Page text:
Around a third of the European Union's budget is spent on regional policy.It aims to even out disparities in income, wealth and opportunity across the bloc. Much of the cash goes on projects in Europe's poorest regions.
Euronews' Sandor Zsiros sat down with Corina Cretu, the EU's Commissioner for regional policy, to talk about the current challenges faced by her department and more broadly Europe.
Sandor Zsiros, Euronews: Commissioner, you have been in Brussels for more than 4 years. Did you manage to close the gaps between East and West, the poor and rich regions?
Corina Creţu, EU commissioner for regional policy: We are after a crisis, we have a study that shows that we have many regions coping very well to come back to growth and employment and other countries are still in the stage before the crisis. We are now in the 9th year in a row of economic growth in Europe, which helped a lot, but at the same time, we are not there yet, because of new challenges. We also have a migration crisis, terrorism... We have to accommodate all these things and do what we can to fill the gaps.
Sandor Zsiros, Euronews: After Brexit, we will have less money to distribute, for example for Cohesion Funds. What would you advise the regional leaders, local decision makers? What kind of projects should they propose to get money?
Corina Creţu, EU commissioner for regional policy: Overall in the EU budget, the average cut will be 10 per cent. We regret very much the departure of the UK, but we have to respect the willingness of the people of this country. Despite this challenge, we have succeeded in putting on the table the biggest envelope for Cohesion Policy, 373 billion euros. We propose to the member states, to the regions, to focus on key elements regarding innovation, regarding small and medium-sized enterprises, energy efficiency. What is now the key driving force for the whole European economy. We think we have to put a lot of attention on the social side. Clearly, I think we have to do big effort so that people feel that Europe is doing. Because this game, that everything that is bad is coming from Brussels, and everything that is good is coming from the mayors and presidents of the regional government, I think it should stop. Because we are losers, all of us, if we continue to do so and not to recognise what the European Union is doing for its citizens.
Sandor Zsiros, Euronews: The European Parliament has approved a proposal to link the European payouts with rule of law standards. How could it work in the future and is there a risk that at the end, people will be deprived of European funds because of the mistakes of politicians?
Corina Creţu, EU commissioner for regional policy: I don’t really understand why some of the member states consider that this proposal is against themselves. Because we all pretend at least that we have zero tolerance for fraud and for corruption. And this is to protect EU taxpayers' money. For instance when OLAF has a case we suspend immediately the funds until the case is solved. When I put myself in the shoes of the net contributors I understand that you can not see the European Union just as a bancomat (cash mashine). It is a shared solidarity and in good times we have to be together and during the shaking times, we also have to be together.
Sandor Zsiros, euronews: So OLAF (The European Anti-Fraud Office) can make only recommendations but do you think there should be an organisation above the member states, like for example the European Public Prosecutors Office to control this issues.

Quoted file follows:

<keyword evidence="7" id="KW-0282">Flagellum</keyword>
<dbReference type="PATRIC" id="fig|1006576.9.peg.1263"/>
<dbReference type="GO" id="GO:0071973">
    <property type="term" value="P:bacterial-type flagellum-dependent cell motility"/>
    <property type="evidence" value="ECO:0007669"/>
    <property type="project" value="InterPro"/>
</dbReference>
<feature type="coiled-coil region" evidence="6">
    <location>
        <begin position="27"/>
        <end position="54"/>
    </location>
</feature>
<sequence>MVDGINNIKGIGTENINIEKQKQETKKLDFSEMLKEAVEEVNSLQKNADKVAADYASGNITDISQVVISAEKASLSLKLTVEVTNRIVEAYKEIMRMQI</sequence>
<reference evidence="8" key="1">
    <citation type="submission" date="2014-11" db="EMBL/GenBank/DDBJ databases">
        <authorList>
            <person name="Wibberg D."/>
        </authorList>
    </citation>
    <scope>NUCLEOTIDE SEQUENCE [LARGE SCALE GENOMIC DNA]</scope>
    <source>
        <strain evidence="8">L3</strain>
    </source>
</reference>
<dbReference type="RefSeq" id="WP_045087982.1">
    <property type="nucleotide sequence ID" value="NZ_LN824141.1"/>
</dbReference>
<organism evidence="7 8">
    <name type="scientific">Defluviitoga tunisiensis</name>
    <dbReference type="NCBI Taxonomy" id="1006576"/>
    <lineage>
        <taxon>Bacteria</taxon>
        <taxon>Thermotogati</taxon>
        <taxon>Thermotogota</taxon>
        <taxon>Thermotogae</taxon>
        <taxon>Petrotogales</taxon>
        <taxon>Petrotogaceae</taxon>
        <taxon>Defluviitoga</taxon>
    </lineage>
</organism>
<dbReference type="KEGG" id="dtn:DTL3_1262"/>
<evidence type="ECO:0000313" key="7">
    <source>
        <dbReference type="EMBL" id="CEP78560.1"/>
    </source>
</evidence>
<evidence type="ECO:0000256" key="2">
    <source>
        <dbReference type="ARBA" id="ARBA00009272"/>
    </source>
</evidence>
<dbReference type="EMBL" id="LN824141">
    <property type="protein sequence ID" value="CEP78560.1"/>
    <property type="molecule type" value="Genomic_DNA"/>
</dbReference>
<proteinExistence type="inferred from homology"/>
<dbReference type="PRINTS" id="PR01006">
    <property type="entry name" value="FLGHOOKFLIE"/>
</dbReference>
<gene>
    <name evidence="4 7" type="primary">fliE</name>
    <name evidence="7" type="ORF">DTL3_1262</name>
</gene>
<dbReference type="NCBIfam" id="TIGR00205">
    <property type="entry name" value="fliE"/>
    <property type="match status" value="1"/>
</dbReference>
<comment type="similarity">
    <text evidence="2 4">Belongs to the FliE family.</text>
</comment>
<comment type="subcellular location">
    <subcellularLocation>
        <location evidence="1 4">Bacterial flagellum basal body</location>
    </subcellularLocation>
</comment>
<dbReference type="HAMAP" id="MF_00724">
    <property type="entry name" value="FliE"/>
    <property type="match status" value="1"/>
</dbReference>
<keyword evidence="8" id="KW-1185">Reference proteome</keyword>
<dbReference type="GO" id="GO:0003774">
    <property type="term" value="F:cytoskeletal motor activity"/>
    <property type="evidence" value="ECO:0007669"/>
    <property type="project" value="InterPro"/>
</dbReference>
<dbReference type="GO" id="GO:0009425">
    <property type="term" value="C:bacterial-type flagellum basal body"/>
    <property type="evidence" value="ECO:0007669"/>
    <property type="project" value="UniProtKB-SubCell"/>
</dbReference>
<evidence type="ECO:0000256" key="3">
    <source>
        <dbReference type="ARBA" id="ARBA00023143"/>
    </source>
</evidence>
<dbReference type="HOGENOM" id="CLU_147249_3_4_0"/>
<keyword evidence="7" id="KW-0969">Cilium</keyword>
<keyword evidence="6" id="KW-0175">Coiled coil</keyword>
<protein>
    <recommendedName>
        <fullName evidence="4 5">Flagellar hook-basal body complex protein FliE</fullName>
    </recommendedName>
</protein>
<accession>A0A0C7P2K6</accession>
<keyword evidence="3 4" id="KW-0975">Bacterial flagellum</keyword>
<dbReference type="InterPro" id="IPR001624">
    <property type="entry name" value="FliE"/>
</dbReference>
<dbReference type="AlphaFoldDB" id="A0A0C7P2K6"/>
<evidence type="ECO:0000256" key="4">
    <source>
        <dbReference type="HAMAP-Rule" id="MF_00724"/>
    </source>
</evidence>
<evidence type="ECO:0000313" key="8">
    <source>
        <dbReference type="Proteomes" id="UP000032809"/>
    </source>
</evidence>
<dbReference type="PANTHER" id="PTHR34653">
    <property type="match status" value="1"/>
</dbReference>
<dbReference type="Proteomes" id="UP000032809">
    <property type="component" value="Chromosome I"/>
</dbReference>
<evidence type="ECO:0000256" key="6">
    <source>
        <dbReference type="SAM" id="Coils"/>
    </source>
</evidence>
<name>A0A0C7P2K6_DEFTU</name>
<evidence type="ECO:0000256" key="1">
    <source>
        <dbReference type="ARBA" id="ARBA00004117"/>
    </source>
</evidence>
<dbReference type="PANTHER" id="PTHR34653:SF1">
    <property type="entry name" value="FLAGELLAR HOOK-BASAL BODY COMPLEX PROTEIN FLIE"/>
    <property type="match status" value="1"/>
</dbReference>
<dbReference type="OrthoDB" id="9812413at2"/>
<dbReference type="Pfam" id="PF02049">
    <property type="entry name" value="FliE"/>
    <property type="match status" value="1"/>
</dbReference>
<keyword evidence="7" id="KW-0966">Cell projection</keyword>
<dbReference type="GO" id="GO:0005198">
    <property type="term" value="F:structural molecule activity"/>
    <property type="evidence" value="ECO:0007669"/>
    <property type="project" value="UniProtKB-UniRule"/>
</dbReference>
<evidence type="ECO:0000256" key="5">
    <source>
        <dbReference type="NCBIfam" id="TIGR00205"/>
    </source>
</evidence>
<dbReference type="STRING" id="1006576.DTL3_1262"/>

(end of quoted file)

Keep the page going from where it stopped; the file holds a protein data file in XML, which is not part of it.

Corina Creţu, EU commissioner for regional policy: I really think that it’s a step forward, you know that the Commission has its effort for a long time to protect the EU budget, and as you said, the creation of the public prosecutors office which should be up and running by 2020, marks the beginning of a new phase in the fight against fraud. Because OLAF, as you said, the European Anti Fraud Office, and EPPO, (European Public Prosecutors Office) we have another agency taking care of how the money is spent. We are working in close partnership with the member states and the commission’s auditors. So I really think that this new institution will enhance the capacity to tackle fraud with EU funds and to protect taxpayers money.
Sandor Zsiros, euronews: We have less than a hundred days until the European elections. What’s your prediction, will there be a more fragmented European Union? Or will it be easier to govern? Or the populist will come up? What’s your prediction?
Corina Creţu, EU commissioner for regional policy: It is obvious that we are in a phase when anti-European and populist waves are rising. And we also made a study about that. My services, DG REGIO, recently published this paper, ‘The geography of EU discontent' and this shows that the anti-EU vote is mainly driven by a combination of long term economic and industrial decline, low level of education, which is essential, and a lack of employment opportunities. In my view, the elections will be the biggest test after many years. It’s not about political ideologies, it’s about pro Europeans and anti Europeans. And we both, you, as a very known journalist and me as commissioner, we are coming from countries which thirty years ago were on the other side (of the iron curtain) and we had never dreamed to be here. So I really think it’s our duty to defend this European project which is unique on our planet and we have to explain that it was not always the same. Especially to the young generation. Because it’s about their future. What I would like is to see much more young people defending our European project. Solidarity appears in all our European papers. But in practice, I am sorry to say, that the European Union and member states became more egoistic than ever, so I really think we have to come back to our solidarity and to understand that only together we can succeed, or together we can go down and fail.